Obedience training is a must if you want to own a friendly, well-adjusted dog. Choose small classes, or one to one training in a park setting. This allows you and your dog maximum learning and includes socialization. Choose an obedience instructor who understands what true socialization is all about and teaches you to apply each lesson to real life. A good example is a sit-stay. Once the dog has mastered the lesson, encourage strangers to approach and gently pet your dog. Make sure the dog honors the sit-stay and does not get up. This teaches your dog to accept pets and people calmly and proofs the sit-stay exercise at the same time. Each exercise that you learn offers more socialization opportunities, just apply a little imagination and progress slowly. Start in a park and work up to a carnival. Asking too much, too soon, causes setbacks, not progress.
“A dog that tends to be shy or that is kept at home and on the owner’s property almost all the time may exhibit fear of anything he has never seen before.” Carol Lee Benjamin, Dog Problems, Pg. 109
Owners of unsocialized adult dogs, and you know who you are, face some real challenges. The dog who jumps on everyone who approaches him, growls at other dogs, drags you on a leash until you can’t take him for a walk, who lives in the backyard because he is too unruly to be allowed in the house is the dog who need socialization and training the most, and who is the least likely to get it. Often, owners of these dogs are either too ashamed or too afraid to ask for help. Relax, and make that phone call!
The idea that older dogs cannot learn is a myth. If the dog can walk and bark, he can be trained. The longer the dog has gone unsocialized the more difficult training becomes, but only to a limit. The sooner the problem is dealt with the better for all concerned. In rare cases a dog left confined to a yard and completely unsocialized may be beyond help. Do not try to make this decision without consulting a qualified behaviorist. In only a few rare cases is a dog beyond rehabilitation. It is important to understand that professional help can and will change the situation, probably more quickly and easily than you imagine.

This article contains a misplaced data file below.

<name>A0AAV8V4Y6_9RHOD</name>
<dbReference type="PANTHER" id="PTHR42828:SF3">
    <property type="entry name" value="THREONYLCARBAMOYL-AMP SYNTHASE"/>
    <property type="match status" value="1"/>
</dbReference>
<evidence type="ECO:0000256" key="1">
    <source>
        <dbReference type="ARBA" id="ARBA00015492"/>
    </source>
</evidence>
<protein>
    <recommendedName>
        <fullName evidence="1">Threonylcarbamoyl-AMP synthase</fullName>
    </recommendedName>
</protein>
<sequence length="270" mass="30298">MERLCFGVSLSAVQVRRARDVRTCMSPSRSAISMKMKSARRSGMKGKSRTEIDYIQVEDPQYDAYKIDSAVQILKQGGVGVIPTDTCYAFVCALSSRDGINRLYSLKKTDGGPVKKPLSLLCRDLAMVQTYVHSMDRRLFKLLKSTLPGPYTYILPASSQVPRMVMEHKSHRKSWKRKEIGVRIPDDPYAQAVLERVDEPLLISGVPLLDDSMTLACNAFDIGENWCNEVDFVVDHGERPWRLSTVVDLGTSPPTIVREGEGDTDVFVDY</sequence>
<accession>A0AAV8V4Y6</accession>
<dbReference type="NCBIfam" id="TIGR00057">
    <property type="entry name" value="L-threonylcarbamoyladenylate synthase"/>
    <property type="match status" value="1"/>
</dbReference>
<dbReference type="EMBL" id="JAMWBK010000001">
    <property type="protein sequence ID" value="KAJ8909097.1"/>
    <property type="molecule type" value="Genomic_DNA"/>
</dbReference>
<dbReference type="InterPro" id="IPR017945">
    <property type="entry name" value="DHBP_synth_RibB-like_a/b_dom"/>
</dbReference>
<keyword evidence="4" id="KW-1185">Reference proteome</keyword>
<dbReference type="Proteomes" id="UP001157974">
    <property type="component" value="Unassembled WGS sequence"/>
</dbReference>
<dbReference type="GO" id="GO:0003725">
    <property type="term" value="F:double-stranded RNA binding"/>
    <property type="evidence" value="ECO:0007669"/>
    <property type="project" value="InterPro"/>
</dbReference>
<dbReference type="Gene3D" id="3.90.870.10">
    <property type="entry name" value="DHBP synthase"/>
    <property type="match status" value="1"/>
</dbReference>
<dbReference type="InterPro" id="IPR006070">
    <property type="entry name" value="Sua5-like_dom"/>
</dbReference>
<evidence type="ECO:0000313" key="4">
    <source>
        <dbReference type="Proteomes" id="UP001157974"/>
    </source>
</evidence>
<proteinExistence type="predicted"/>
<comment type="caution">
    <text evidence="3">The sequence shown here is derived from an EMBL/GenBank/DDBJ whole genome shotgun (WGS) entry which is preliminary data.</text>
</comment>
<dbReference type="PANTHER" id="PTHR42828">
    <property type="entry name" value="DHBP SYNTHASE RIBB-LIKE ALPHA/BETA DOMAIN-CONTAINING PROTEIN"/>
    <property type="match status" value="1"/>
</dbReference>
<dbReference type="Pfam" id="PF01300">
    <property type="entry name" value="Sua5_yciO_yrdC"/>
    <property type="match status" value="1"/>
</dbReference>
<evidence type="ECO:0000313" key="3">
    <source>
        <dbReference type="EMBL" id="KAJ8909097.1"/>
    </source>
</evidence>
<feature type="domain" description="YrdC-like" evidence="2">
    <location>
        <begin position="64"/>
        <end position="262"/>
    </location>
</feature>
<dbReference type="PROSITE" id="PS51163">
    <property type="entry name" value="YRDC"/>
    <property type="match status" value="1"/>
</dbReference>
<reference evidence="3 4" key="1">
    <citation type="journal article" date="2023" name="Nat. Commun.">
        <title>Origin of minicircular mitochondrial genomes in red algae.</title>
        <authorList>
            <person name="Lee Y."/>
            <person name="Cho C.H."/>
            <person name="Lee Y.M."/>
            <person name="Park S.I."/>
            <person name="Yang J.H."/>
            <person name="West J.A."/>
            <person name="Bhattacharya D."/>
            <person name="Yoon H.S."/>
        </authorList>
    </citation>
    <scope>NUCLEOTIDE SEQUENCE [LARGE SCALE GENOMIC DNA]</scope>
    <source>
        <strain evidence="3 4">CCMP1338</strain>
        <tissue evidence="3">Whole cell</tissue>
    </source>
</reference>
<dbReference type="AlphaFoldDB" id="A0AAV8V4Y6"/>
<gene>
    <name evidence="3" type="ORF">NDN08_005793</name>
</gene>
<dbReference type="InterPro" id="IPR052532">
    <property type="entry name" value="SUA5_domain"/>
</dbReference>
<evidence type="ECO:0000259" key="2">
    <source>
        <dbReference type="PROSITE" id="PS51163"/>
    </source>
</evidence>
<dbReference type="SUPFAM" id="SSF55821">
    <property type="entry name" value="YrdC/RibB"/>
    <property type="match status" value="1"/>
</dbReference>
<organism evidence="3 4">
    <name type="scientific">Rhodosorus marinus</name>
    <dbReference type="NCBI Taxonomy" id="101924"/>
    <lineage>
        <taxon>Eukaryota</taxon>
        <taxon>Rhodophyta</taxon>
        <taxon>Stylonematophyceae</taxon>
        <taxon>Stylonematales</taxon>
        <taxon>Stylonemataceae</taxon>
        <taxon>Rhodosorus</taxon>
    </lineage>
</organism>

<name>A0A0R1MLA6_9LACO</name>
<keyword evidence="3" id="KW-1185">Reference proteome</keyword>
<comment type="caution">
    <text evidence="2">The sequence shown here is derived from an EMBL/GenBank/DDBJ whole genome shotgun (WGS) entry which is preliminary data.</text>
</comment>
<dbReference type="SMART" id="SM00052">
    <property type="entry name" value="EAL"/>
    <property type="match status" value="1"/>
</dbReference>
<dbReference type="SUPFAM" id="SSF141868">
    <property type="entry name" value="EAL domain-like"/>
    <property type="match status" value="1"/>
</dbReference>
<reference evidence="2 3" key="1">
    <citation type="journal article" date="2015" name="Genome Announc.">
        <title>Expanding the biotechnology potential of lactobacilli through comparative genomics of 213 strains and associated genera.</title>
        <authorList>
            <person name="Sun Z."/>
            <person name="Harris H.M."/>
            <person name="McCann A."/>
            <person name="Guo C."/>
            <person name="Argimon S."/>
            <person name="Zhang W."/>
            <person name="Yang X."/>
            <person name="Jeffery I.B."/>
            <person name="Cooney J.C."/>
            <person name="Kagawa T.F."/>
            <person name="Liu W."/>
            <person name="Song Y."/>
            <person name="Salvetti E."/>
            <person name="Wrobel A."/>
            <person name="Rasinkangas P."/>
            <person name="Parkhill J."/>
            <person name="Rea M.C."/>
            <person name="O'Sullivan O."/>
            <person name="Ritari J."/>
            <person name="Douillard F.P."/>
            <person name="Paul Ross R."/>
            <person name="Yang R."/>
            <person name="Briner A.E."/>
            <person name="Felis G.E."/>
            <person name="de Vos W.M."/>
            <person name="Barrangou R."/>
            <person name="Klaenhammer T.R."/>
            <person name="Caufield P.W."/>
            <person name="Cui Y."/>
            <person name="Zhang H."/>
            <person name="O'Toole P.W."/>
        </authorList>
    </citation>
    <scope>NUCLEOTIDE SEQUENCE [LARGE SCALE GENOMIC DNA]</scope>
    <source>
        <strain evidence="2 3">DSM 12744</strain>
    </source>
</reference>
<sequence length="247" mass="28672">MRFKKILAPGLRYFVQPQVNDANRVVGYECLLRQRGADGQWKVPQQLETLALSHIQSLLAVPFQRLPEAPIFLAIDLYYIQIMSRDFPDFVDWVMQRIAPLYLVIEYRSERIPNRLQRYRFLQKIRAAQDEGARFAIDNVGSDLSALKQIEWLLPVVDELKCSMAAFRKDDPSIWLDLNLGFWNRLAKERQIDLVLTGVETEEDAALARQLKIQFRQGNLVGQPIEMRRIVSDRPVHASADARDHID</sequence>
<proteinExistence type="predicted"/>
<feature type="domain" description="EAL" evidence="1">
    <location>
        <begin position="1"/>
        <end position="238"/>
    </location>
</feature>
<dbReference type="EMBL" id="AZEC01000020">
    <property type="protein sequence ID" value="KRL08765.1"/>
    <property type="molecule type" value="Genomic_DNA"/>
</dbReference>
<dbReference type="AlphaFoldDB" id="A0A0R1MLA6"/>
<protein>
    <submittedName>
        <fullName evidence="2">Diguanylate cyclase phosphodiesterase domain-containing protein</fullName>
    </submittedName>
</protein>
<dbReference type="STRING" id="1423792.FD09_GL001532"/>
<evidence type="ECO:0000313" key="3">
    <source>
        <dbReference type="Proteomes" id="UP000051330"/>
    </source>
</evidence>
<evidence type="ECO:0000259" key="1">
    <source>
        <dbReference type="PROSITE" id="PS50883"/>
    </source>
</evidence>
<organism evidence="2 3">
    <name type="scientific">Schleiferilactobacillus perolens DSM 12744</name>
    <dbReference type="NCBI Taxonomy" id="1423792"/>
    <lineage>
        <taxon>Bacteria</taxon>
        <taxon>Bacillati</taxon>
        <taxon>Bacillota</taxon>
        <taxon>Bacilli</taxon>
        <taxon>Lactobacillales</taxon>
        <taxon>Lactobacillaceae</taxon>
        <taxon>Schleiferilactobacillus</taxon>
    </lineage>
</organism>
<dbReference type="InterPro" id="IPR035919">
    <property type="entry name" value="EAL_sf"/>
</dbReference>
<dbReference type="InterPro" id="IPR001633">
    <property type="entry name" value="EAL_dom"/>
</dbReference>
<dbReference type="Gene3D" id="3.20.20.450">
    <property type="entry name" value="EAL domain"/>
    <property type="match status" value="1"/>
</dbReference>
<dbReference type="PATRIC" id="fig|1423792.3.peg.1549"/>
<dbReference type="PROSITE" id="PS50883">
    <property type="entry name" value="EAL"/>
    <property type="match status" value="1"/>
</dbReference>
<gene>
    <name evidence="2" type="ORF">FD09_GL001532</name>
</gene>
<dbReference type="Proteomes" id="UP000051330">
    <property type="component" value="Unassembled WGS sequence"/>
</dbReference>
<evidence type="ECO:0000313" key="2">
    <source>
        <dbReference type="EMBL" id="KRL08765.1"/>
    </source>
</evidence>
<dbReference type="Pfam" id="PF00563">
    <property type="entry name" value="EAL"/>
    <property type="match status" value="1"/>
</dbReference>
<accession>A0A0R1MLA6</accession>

Instructors see and handle these unsocialized dogs everyday and will inform you of past mistakes only to prevent them from being repeated with another dog. Chances are your dog is not the worst one the trainer has handled! Walk away from any instructor who is critical, condescending or tries to lay blame. This is not a constructive attitude and clearly indicates an instructor who lacks teaching skill.
The first order of business is to educate the owner about diet, exercise requirements, and safe handling techniques. Eliminating fear is essential in order to make progress, and properly taught, the average person can handle even a large un-trained unruly dog. Next the dog needs to learn to walk calmly on a leash. YES, it’s true; all dogs are capable of learning to walk calmly on a leash. This skill can be quickly and easily mastered during the first weeks of training. After that, the rest is easy. Master and apply each lesson to situations where your dog has become over-excited or unruly in the past. Slowly at first, and then more consistently, the new training will take over and instead of slinking away in shame, or banishing the dog to the backyard, you will find yourself happily praising a well-behaved pooch.
Patient, calm handling along with the proper instruction and training make learning the exercises and practicing them a fun challenge that quickly forms a bond between dog and handler. The stronger the bond becomes, the easier it is to socialize the dog. This is because you will enjoy being with him more, and as your dog bonds and trusts you, he will no longer feel the need to react to things in his environment, unless you react first. This does not mean that he will not be watchful, but there is a large difference between watching and reacting. As you and your dog respond successfully to each new challenge you will achieve goals, become true companions, and successfully learn to communicate with each other. It doesn’t get any better than this!